July 19, 2010
The Honorable Kathleen Sebelius, Secretary
U.S. Department of Health and Human Services
200 Independence Ave, SW
Washington, D.C. 20201
Dear Secretary Sebelius,
I would like to share with you highlights of the recent meeting of the National Advisory Committee on Rural Health and Human Services from June 14-16, 2010 in Charleston, South Carolina.
The Committee conducted this meeting in order to gather information for its 2011 report that will focus on: childhood obesity in rural communities, rural early childhood development place-based initiatives, and the rural implications of health reform quality provisions. State officials and local providers were featured speakers at the meeting. The Committee also conducted site visits to three rural communities.
The Childhood Obesity in Rural Communities Subcommittee went to the small town of Walterboro, which is implementing the “Eat Smart, Move More” program. This program encourages more physical activity in the community, and offers nutrition education programs for the public schools. The Rural Early Childhood Development Place-Based Initiatives Subcommittee visited the Rural Mission on Johns Island to observe how this faith-based organization mobilizes community resources and volunteers to provide and sustain services such as child care, housing rehabilitation, and transportation for rural residents. The Rural Implications of Health Reform Quality Provisions Subcommittee traveled to Manning to visit Clarendon Health System, a rural hospital and health system that offers a broad range of primary and specialized care. The site visits play a key part of our annual report process as they allow the Committee an opportunity to gather local input on a range of rural health and human service issues.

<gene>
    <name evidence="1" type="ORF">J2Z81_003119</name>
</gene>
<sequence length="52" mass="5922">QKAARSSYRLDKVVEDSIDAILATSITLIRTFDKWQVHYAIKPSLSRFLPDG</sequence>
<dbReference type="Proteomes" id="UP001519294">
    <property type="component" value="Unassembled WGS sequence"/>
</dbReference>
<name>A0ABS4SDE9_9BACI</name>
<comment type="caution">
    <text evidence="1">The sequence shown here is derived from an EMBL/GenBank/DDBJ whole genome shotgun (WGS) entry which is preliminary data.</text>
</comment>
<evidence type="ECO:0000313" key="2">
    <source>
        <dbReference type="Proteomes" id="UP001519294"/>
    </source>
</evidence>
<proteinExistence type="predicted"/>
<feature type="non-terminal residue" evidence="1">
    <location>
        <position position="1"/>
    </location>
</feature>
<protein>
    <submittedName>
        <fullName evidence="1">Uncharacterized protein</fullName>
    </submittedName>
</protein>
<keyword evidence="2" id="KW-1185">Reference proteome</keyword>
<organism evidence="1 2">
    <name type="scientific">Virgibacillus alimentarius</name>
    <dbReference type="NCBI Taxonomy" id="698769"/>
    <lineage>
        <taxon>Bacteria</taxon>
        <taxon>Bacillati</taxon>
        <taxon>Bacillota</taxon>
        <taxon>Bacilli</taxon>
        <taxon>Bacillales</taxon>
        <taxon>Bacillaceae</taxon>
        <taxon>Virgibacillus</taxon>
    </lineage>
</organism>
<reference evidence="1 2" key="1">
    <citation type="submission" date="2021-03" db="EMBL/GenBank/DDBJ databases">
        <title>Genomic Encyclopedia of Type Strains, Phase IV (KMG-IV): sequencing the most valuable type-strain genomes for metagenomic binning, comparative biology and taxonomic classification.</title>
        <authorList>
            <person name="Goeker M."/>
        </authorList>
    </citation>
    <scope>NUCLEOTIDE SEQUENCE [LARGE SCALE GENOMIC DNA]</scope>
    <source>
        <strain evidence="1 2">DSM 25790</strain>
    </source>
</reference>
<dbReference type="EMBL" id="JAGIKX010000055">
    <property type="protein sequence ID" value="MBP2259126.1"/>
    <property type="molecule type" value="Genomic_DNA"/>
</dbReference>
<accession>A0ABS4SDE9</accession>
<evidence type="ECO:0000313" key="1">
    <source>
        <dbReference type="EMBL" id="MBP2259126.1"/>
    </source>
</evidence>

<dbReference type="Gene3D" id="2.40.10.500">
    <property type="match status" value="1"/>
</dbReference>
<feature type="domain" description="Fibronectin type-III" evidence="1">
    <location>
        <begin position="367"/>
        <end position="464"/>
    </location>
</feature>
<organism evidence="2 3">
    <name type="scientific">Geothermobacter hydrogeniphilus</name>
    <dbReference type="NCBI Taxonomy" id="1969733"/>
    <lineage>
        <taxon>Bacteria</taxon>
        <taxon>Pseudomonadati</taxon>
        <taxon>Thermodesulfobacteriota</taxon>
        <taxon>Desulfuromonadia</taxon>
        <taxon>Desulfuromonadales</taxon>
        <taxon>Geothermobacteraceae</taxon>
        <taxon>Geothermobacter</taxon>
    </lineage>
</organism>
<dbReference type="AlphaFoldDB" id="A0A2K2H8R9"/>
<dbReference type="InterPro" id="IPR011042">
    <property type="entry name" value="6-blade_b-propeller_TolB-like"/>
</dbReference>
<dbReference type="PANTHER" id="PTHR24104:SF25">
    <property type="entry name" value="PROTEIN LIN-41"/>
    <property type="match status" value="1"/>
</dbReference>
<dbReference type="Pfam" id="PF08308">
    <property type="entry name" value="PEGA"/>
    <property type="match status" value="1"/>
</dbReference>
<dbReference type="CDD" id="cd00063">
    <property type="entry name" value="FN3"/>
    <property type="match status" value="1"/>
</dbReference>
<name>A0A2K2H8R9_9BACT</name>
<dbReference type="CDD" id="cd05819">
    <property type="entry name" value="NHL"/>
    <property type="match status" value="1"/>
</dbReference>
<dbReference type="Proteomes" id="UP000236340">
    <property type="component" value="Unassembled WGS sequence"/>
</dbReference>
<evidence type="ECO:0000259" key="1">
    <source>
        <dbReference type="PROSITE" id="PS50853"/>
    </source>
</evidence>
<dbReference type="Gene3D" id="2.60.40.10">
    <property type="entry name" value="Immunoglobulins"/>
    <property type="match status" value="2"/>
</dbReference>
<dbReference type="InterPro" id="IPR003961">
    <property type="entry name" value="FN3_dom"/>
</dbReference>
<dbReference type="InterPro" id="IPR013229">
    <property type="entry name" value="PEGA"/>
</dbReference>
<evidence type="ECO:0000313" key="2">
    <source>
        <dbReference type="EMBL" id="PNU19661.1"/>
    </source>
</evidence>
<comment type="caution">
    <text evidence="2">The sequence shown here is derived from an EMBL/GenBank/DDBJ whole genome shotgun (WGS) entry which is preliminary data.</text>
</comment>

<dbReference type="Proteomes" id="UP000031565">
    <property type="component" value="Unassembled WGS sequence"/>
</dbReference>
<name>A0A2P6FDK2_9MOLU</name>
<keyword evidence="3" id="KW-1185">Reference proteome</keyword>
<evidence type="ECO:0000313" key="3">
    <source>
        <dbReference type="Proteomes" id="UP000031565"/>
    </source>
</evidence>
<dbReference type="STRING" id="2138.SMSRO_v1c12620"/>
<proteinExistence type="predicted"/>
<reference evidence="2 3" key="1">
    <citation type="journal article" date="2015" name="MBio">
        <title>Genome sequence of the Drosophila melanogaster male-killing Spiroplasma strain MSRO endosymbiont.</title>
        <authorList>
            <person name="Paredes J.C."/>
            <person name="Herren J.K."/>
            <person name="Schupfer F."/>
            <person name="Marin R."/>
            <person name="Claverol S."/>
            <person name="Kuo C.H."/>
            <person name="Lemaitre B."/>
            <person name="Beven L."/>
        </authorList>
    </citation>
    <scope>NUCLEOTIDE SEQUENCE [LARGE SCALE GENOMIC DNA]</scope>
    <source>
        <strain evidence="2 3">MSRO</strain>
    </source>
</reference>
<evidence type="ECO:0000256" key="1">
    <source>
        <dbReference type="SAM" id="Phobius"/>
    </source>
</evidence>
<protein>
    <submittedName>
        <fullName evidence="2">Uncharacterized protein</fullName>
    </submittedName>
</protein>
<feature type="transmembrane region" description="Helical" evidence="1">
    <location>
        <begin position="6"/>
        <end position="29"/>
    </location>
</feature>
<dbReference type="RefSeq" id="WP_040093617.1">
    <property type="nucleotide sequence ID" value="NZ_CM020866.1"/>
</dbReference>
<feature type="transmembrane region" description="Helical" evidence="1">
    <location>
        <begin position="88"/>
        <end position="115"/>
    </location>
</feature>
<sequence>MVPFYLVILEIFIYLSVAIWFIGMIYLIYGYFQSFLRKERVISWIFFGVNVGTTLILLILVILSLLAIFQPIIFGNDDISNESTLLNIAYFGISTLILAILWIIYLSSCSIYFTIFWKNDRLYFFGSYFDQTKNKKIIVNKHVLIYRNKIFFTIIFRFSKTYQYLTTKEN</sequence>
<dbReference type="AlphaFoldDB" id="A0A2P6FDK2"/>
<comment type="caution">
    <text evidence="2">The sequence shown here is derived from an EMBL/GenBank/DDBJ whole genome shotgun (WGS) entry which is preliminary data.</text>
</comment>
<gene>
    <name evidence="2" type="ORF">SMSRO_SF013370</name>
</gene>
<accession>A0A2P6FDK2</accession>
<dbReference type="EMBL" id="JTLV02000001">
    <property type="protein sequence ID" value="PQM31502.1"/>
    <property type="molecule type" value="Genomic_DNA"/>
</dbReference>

I wish to raise two issues with you, on behalf of the Committee. We continue to be concerned about the ability of some rural providers to comply with the health information technology meaningful use requirements mandated in the American Recovery and Reinvestment Act (ARRA). We are hopeful the final rule governing these requirements will take into account the issues we have previously raised with you in our February letter and will incorporate more attainable steps for rural providers.
The Committee also remains concerned about access to affordable broadband technology for rural health care providers. We were encouraged that the ARRA funding to the Department of Commerce and the Department of Agriculture provided a significant investment for broadband deployment in rural areas. However, the Federal Communication Commission’s recently released National Broadband Plan still shows significant broadband gaps for rural health providers. We plan to send a letter of comment on the National Broadband Plan to the FCC Commissioners with details on this issue.
Thank you for the opportunity to share highlights from our recent meeting and to raise specific concerns. We would welcome having you, or your designee, join us for our next Committee meeting in Cedar Rapids, Iowa from September 15-17, 2010.
David M. Beasley